Jan 232012
 
My most recent post at the Los Angeles Review of Books is called, "Hell, Hurt, Blood and Rapture." Check it out for reviews of Jake Hinkson's Hell on Church Street (New Pulp Press), Reed Farrel Coleman's latest Moe Prager book, Hurt Machine (Tyrus Books), John Rector's Already Gone (Thomas & Mercer), Alan Glynn's Bloodland (Picador), and a Harry Whittington anthology from Stark House Press that includes Rapture Alley, Winter Girl, and Strictly For the Boys.

Read the full article here.

Excerpts below:

Hell on Church Street is one of the rare novels that actually deserves the over-used comparison to Jim Thompson, not just because Webb follows in the footsteps of such crazed protagonists as Lou Ford (The Killer Inside Me) and Nick Corey (Pop. 1280), but because Hinkson takes a risk and deviates from Thompson’s iconic moulds.


Rector writes hardboiled noir with a rare poetic élan, tight, almost violently compressed action, and reticent melancholy... He’s already proven himself among the freshest and most stylistically austere voices working in the thriller field. In fact, labeling his books “thrillers” feels too limiting. There’s a tonal ambience and doleful vibe that permeates his work, which comes as a surprise, considering how action-packed and tense his narratives tend to be. Acutely visual, Already Gone pulses with cinematic urgency and visceral punch.


Reed Farrel Coleman’s Moe Prager saga, about a Brooklyn ex-cop turned reluctant wine merchant and occasional PI, is that rare series that improves with each new entry. Coleman is now up to the seventh book, Hurt Machine, and it’s not only the best one yet but also the darkest... Coleman’s novels, like Ed Gorman’s, impress not with distractingly complex plots (though they’re both certainly capable of spinning real page-turners) but with their profound clarity and expert simplicity. Coleman’s characters don’t need grand schemes or million dollar payoffs as motivations: as Moe too frequently discovers, there’s enough potential for lifetimes of pain in our everyday lives.


Alan Glynn’s Bloodland, a loosely related follow-up to 2009’s Winterland, is a stunningly intricate and timely piece of globalization noir... In its depiction of immoral business practices and the increasingly blurred lines between criminals and politicians, Bloodland is like an amped-up 21st-century version of Dashiell Hammett’s The Glass Key. From the exploitation of human labor through umpteen middlemen to who-knows-where, Bloodland captures the fragmentary and alienating mechanism of international affairs with prismatic clarity.



The real prize of the anthology, however, is Strictly For the Boys, originally published in 1959, and the only one of the three to bear Whittington’s own name. The story is about a battered wife attempting to flee an abusive husband who refuses to let her, her mother, and her new boyfriend alone. Downright disturbing in its realism and sobering depiction of domestic violence, Strictly For the Boys displays a social consciousness that was prescient for its time, and which continues to be relevant today... Editor and scholar David Laurence Wilson deserves special commendation for his tireless efforts to restore Whittington’s reputation (and, in the case of Winter Girl, to restore the text itself). Wilson and Stark House publisher Greg Shepard give their books scholarly attention on par with the Library of America. Meticulously researched and lovingly edited, Stark House presents these forgotten paperback novels not as pulp curios, but as real literature, and set the bar high for other reprint series.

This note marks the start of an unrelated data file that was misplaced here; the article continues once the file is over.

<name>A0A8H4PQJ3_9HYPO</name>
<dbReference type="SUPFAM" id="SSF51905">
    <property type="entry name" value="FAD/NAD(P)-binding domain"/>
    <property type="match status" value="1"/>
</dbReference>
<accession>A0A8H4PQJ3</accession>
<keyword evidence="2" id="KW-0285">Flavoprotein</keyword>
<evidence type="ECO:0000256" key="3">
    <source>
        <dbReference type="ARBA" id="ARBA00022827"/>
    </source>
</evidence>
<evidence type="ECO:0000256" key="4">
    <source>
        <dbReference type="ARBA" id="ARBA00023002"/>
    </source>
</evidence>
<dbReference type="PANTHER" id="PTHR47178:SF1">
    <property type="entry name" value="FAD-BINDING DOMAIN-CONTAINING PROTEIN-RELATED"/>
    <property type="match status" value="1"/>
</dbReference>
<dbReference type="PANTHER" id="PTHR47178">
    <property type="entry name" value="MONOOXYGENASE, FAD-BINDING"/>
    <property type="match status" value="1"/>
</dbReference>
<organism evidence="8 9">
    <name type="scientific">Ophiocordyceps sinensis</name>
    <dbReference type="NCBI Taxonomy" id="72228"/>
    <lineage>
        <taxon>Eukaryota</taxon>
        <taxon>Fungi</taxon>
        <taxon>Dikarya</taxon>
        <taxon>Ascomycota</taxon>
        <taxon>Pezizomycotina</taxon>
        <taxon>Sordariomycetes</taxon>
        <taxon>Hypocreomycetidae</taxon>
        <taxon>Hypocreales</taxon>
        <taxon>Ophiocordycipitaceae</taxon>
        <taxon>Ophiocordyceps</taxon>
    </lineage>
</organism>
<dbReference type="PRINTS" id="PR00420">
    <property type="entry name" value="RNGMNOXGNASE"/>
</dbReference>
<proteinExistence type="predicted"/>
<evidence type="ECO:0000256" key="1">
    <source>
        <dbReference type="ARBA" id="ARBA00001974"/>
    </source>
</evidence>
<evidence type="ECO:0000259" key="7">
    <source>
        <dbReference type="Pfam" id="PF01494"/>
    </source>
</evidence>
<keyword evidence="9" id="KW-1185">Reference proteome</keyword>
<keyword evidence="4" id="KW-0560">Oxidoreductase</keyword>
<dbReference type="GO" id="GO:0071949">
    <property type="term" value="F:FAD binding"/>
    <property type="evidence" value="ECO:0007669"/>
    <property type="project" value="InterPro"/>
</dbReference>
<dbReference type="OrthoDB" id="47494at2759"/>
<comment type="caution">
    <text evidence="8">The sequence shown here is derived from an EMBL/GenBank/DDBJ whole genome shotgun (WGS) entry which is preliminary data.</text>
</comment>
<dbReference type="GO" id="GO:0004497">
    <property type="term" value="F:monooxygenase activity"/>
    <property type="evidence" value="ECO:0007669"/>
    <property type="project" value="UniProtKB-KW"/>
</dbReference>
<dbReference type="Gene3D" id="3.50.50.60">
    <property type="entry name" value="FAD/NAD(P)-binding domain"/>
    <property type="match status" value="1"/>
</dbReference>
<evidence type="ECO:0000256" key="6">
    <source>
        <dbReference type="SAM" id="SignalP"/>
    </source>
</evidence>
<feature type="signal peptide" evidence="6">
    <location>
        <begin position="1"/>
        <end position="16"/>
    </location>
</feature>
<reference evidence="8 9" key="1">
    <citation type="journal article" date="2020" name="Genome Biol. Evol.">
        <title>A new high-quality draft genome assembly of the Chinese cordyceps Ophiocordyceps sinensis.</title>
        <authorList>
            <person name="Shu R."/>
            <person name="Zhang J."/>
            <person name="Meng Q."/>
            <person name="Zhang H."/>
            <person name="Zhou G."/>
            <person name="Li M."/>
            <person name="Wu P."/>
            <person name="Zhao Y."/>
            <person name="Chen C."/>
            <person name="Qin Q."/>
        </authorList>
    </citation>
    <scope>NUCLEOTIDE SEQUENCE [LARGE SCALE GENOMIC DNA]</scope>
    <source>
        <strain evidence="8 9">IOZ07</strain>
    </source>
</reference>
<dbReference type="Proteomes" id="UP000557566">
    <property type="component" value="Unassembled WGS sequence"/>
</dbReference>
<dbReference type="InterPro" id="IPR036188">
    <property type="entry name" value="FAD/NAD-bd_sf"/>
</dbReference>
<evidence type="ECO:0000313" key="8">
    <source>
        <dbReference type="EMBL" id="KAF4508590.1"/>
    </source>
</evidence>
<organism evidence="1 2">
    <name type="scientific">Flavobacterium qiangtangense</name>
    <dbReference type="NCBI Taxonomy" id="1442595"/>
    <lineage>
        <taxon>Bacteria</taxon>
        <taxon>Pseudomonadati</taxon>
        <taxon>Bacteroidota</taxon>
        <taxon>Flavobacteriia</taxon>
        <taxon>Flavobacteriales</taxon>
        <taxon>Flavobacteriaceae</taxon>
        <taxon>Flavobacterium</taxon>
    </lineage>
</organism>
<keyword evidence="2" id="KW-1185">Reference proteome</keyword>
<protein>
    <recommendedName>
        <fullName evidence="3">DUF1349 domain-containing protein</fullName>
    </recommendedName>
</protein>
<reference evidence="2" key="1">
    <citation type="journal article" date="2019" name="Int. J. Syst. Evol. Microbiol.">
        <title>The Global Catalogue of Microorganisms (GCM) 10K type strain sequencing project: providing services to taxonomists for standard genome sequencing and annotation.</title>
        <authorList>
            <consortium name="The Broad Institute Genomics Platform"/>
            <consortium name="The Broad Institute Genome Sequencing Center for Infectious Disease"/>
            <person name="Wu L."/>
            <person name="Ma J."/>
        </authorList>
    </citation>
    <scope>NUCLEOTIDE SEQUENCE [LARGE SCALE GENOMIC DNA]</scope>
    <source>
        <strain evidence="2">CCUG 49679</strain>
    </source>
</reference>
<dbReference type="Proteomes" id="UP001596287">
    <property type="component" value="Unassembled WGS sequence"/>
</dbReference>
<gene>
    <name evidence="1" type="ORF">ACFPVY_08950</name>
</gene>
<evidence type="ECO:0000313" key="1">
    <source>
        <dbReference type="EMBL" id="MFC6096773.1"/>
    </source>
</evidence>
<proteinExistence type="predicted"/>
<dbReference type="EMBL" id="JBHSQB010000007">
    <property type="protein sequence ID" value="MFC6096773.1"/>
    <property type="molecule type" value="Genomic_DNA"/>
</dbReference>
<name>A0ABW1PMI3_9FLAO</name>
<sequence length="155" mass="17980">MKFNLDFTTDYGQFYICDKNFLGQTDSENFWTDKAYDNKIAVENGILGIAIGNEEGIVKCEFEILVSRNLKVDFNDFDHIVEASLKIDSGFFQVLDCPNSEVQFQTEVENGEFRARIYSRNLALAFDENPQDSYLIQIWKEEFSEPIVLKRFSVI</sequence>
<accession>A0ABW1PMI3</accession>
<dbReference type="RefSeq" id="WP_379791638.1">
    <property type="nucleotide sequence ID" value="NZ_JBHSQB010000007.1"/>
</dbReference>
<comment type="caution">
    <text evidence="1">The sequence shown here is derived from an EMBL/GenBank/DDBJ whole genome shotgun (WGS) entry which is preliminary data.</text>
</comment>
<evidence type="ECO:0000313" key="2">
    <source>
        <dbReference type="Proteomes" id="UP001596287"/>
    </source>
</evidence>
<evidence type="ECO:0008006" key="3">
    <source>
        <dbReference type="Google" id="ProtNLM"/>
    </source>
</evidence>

Nov 052011
 
The second installment of my Los Angeles Review of Books column, "The Criminal Kind," has been posted on their website. In the piece, I discuss Christa Faust's Choke Hold, Ken Bruen's Headstone, Ed Gorman's Bad Moon Rising, and Day Keene's Dead Dolls Don't Talk, Hunt the Killer, and Too Hot to Hold.

Excerpts are below, or read the full piece here.

Christa Faust
Choke Hold
Hard Case Crime, October 2011. 256 pp.
Written in a casual-but-confident first person perspective, Faust skillfully weaves some of today’s most kinetic hardboiled action with her endearingly earthy humor and moments of unexpected poignancy.

Ken Bruen
Headstone
Mysterious Press, October 2011. 256 pp.
“Taylor, I heard you were dead,” yells a cabbie in Ken Bruen’s ninth Jack Taylor novel,
Headstone. Bruen’s series detective has endured enough booze, coke, beatings, and bruises to bury most of his private eye predecessors, but like a hardboiled Sisyphus, Taylor’s eternal punishment is to push bottles back-and-forth across a bar, taking cases as they come, seeking atonement that’s always out of reach, and accepting yet another glass of Jameson as a consolation prize.

Ed Gorman
Bad Moon Rising
Pegasus Books, October 2011. 256 pp.
Gorman is in top form in Bad Moon Rising. Rather than wax nostalgic or reactionary about the sixties, Gorman cuts through the mythology to reveal a much more nuanced and confused socio-political landscape... Sam McCain is Gorman’s most compassionate and endearing character, and Bad Moon Rising is another triumph in an already extraordinary career.

Day Keene
Dead Dolls Don’t Talk /Hunt the Killer /Too Hot to Hold
Stark House Press, August 2011. 371 pp.
Rounding out the Keene anthology is Too Hot to Hold (1959), in which average joe Jim Brady steps into a Manhattan cab on a rainy day and walks out with a suitcase full of money... Circumstances get so twisted that even Joe wonders, “What kind of a nightmare had he gotten himself into?” The type of nightmare that Day Keene can dream up: the result is a lean, dizzying, and masterful thriller to rival any of today’s top-sellers.

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